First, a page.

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Maintaining a business in these recessionary times is difficult enough. But to grow a business now, and to do so in what is arguably the most ethnically diverse county in the country with its ongoing influx of immigrants speaking 150 different languages, must require some sort of exceptional service. And that’s the secret to success for the Rosedale Gifted Academy Elementary & Preschool.
Coming from Jamaica herself at age 33 to explore new opportunities, Rosedale Owner, Pauline Brown, first tried a career in geriatric nursing. It took only a year for Brown to decide that the profession, with its overnight hours, would not accommodate the lifestyle she desired.
One day a friend asked her to baby sit her two-month old. Subsequently, another friend asked her to sit a three-month old, and another, a five month old. Brown soon realized she had found her calling and opened a daycare business— first in her home and then growing to a rented facility. She now owns that facility and enrollment has grown to 60 children.
That enrollment ballooned primarily by word-of-mouth marketing. "I have parents from as far away as Brooklyn, the Bronx and Exit 32 of the LIE dropping off their children," said Brown. "We’re also ‘multi-generational’ now, with parents enrolling their first-borns, second-borns and third-borns."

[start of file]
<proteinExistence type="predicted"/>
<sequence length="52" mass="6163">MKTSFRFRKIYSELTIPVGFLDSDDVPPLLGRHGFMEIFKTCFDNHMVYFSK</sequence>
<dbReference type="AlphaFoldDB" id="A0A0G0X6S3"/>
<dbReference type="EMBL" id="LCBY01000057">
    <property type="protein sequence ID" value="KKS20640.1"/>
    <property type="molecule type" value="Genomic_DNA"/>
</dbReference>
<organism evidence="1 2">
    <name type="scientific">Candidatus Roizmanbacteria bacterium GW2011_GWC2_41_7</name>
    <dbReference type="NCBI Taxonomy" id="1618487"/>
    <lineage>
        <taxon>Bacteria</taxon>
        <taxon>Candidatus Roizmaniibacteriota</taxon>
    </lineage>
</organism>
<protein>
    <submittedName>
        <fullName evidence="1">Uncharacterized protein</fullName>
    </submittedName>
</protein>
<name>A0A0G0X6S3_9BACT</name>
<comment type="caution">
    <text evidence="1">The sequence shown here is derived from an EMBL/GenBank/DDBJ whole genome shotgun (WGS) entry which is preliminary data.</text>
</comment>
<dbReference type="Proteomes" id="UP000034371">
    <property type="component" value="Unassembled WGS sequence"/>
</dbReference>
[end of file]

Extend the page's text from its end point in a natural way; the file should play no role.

Wanting to grow her business further, Brown required a loan with which to acquire additional classroom space. So she approached several lending institutions with her proposal to acquire a second building, just steps away from the current facility.
None of the lenders entertained her proposal, but fortuitously one of them referred Brown to the York College Small Business Development Center. The SBDC is funded by the U.S. Small Business Administration and offers free business counseling and training. The SBDC counselors sized up her project and decided the Greater Jamaica Local Development Corporation might be interested in her proposal.
The counselors helped Brown tweak her business plan and arranged for several meetings with the GJLDC. The GJLDC ultimately extended Brown a $150,000 loan at an extremely attractive 5 percent interest rate. The capital infusion allowed Rosedale to grow its space by 25 percent and will accommodate enrollment to over 100, and hire five new employees in addition to its current roster of 14.
"Our schools are growing with daily enrollment and that gives us the opportunity to change young lives for the better," said Brown. "That’s attributable in part to the work of the SBDC team and I highly recommend that other entrepreneurs take advantage of them."